June 13, 2014 (KHARTOUM) – The Sudanese minister of welfare and social security, Masha’ir Al-Dawlab, has revealed that 91 foreign aid groups were operating in the country last year.
- A child suffering from severe acute malnutrition is treated at a feeding centre near El Geneina in West Darfur in April 2013 (Photo: El Sadiq/UNICEF)
The minister, who presented a report before the cabinet meeting on Thursday, noted that 3,920 out of 4,307 workers in those 91 groups are Sudanese nationals, saying this number represents 92% of the total number.
The report mentioned that the foreign aid groups carried out 552 projects, underscoring that more than two million people have benefited from them.
It added that the total budget of the foreign aid groups amounted to $416 million, pointing that $333 million was spent on those projects which represent 80% of the total budget.
According to the report, the foreign aid groups spent 26% of their budget on education, 24% on health and nutrition, 16% on relief, 9% on water, 8% on agriculture, and 8% on welfare.
Immediately after the first arrest warrant of the International Criminal Court (ICC) against Sudan’s president Omer Al-Bashir in March 2009, Sudan expelled 13 aid groups from Darfur, accusing it of collaborating with the war crime courts.
Since then, the activities of foreign aid group in Darfur have been strictly controlled and more organisations were evicted through the years.
The government also banned the access of foreign groups to the rebel-held areas in South Kordofan and Blue Nile as well as the establishment of camps for the displaced civilians, stressing the experience of Darfur camps should not be repeated in the two states.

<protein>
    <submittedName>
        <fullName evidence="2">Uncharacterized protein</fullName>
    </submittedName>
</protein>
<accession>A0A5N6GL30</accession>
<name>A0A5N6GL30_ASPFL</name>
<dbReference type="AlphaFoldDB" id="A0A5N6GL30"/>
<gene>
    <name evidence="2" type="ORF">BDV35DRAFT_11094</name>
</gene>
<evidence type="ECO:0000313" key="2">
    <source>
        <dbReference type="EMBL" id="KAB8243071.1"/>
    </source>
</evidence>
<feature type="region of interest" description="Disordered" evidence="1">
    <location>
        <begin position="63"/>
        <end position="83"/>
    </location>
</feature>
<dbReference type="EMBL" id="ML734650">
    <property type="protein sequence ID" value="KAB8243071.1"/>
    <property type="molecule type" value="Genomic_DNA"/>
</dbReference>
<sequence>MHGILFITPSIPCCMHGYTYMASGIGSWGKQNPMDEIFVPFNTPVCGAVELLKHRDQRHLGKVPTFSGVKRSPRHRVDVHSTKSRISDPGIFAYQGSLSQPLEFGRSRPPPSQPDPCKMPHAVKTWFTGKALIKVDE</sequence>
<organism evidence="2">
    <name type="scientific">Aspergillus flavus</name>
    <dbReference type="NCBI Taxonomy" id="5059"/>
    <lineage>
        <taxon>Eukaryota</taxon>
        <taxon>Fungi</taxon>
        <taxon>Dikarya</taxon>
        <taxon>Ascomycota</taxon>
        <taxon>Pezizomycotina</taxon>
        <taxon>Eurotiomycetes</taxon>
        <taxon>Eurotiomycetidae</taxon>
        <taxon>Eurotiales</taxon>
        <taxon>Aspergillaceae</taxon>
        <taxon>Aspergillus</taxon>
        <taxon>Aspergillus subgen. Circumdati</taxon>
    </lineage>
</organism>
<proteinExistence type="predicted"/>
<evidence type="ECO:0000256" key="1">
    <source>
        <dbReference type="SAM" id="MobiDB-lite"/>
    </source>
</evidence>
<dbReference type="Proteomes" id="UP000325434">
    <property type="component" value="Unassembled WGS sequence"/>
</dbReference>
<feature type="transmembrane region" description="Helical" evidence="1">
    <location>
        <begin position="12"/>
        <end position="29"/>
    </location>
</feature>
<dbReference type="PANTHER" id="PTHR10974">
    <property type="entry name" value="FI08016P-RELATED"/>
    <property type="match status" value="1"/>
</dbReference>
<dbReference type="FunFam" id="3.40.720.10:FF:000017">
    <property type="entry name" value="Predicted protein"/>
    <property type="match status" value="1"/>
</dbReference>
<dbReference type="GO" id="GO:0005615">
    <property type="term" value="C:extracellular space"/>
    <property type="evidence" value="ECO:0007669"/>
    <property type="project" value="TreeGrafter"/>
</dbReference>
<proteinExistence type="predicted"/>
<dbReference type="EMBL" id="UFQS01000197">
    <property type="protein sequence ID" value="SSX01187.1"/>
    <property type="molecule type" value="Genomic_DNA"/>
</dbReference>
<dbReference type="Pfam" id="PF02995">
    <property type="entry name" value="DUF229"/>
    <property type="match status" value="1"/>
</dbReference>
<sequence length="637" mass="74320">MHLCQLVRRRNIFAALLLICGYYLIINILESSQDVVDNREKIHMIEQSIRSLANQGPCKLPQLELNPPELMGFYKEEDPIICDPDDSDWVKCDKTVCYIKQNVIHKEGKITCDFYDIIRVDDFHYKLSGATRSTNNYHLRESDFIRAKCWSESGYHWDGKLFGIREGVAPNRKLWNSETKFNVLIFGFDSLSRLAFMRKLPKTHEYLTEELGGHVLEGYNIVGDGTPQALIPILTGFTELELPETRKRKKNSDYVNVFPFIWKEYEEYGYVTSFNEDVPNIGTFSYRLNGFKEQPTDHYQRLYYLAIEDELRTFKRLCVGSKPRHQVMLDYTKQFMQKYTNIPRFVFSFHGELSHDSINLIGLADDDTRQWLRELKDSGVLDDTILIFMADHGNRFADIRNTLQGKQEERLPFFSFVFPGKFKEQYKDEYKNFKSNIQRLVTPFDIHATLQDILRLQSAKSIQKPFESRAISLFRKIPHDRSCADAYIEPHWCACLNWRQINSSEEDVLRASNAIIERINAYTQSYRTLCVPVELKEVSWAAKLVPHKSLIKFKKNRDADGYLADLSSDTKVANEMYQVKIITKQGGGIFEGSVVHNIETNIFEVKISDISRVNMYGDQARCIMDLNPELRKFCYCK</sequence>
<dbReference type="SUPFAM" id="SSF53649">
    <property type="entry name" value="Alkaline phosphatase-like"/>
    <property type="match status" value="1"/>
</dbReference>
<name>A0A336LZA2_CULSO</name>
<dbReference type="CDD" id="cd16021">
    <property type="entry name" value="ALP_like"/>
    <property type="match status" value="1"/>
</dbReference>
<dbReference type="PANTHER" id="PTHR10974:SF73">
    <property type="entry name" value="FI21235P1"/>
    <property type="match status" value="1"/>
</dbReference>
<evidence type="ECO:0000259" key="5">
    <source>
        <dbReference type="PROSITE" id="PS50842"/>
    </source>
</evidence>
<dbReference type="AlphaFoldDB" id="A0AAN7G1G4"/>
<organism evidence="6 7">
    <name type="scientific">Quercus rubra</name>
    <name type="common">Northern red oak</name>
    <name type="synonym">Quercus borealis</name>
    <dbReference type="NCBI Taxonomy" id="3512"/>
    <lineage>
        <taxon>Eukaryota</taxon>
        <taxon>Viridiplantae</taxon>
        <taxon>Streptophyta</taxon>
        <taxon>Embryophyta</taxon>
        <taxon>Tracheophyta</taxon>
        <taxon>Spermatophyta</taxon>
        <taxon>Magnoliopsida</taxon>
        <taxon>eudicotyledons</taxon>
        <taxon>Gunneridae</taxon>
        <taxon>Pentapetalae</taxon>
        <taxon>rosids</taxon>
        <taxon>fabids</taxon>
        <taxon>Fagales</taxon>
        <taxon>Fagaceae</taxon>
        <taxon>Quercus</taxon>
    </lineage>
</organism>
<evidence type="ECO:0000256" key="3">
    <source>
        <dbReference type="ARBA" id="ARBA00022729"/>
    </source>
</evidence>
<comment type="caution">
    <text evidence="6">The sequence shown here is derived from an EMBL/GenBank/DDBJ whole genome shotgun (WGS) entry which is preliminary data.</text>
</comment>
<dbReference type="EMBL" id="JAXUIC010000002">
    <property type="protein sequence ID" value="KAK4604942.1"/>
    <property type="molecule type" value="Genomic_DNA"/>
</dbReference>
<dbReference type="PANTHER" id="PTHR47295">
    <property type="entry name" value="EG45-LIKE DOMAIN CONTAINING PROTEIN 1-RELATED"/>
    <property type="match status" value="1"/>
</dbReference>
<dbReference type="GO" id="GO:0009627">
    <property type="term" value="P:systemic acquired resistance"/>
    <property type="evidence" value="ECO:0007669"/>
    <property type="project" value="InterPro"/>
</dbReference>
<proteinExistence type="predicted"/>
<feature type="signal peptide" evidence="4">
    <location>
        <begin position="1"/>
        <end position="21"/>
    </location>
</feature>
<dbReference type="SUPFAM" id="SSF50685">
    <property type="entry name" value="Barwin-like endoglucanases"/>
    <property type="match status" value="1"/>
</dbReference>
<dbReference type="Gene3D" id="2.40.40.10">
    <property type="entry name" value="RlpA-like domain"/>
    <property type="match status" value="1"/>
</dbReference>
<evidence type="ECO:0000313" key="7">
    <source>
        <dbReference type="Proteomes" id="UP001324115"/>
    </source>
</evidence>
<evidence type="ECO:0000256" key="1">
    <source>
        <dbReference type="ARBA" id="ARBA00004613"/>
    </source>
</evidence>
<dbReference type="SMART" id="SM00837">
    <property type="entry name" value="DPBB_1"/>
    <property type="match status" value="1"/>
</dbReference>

Last February, the Sudanese government ordered the ICRC to halt its activities in the country, saying the aid organisation needs to comply with humanitarian work guidelines and the voluntary work law in order to continue operating in the country.
The cabinet demanded activation of efforts directed towards Sudanisation of the voluntary work according to a specific executive program in which the various states play a basic role through the states’ commissions.
It also demanded the states’ governments to prepare a map including their needs in order to facilitate resource allocation among national and international partners.
The cabinet meeting, which was chaired by the first vice-president, Bakri Hassan Salih, directed the ministries and states to arrange their agreements with the United Nations and its affiliated agencies through the foreign ministry while arranging pacts with foreign aid groups through the Humanitarian Aid Commission (HAC).
Al-Dawlab also presented a report on the performance of the Zakat (Alms) chamber in 2013, acknowledging the negative impact of inflation on the real value of money collected by the chamber besides the deterioration in the value of the Sudanese pound and the loss of oil revenues.
The report mentioned that Zakat revenues increased by 8% compared to 2012, saying it amounted to 1.198 billion pound (SDG).
It said that 71% of the revenues were spent on the poor people, 4% on the debtors, 5.5% on the people whose hearts are to be reconciled, 3% in the sake of Allah (God), and 14% on those who collect the Zakat.
The cabinet called for expanding the collection sources particularly from cattle and minerals besides offering productive projects for the poor families in order to curb unemployment and poverty.